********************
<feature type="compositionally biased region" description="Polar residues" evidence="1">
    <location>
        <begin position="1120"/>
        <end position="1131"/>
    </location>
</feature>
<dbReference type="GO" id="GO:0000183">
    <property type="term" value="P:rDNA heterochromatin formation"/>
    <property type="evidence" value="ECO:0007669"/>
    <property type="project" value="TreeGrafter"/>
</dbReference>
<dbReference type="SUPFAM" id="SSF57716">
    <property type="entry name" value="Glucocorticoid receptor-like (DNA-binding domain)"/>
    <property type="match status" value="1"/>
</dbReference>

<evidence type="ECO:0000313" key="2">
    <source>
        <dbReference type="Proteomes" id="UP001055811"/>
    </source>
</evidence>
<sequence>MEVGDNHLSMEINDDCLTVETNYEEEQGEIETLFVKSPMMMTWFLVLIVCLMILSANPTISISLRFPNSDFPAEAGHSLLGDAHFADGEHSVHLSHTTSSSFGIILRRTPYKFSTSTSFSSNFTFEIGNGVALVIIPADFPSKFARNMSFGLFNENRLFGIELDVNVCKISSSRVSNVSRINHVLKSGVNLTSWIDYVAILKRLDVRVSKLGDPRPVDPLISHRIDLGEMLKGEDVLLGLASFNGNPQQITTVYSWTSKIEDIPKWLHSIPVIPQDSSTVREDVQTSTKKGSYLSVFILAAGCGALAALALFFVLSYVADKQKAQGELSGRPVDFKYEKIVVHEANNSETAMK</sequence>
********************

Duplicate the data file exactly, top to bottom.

<feature type="compositionally biased region" description="Polar residues" evidence="1">
    <location>
        <begin position="1120"/>
        <end position="1131"/>
    </location>
</feature>
<dbReference type="GO" id="GO:0000183">
    <property type="term" value="P:rDNA heterochromatin formation"/>
    <property type="evidence" value="ECO:0007669"/>
    <property type="project" value="TreeGrafter"/>
</dbReference>
<dbReference type="SUPFAM" id="SSF57716">
    <property type="entry name" value="Glucocorticoid receptor-like (DNA-binding domain)"/>
    <property type="match status" value="1"/>
</dbReference>

<evidence type="ECO:0000313" key="2">
    <source>
        <dbReference type="Proteomes" id="UP001055811"/>
    </source>
</evidence>
<sequence>MEVGDNHLSMEINDDCLTVETNYEEEQGEIETLFVKSPMMMTWFLVLIVCLMILSANPTISISLRFPNSDFPAEAGHSLLGDAHFADGEHSVHLSHTTSSSFGIILRRTPYKFSTSTSFSSNFTFEIGNGVALVIIPADFPSKFARNMSFGLFNENRLFGIELDVNVCKISSSRVSNVSRINHVLKSGVNLTSWIDYVAILKRLDVRVSKLGDPRPVDPLISHRIDLGEMLKGEDVLLGLASFNGNPQQITTVYSWTSKIEDIPKWLHSIPVIPQDSSTVREDVQTSTKKGSYLSVFILAAGCGALAALALFFVLSYVADKQKAQGELSGRPVDFKYEKIVVHEANNSETAMK</sequence>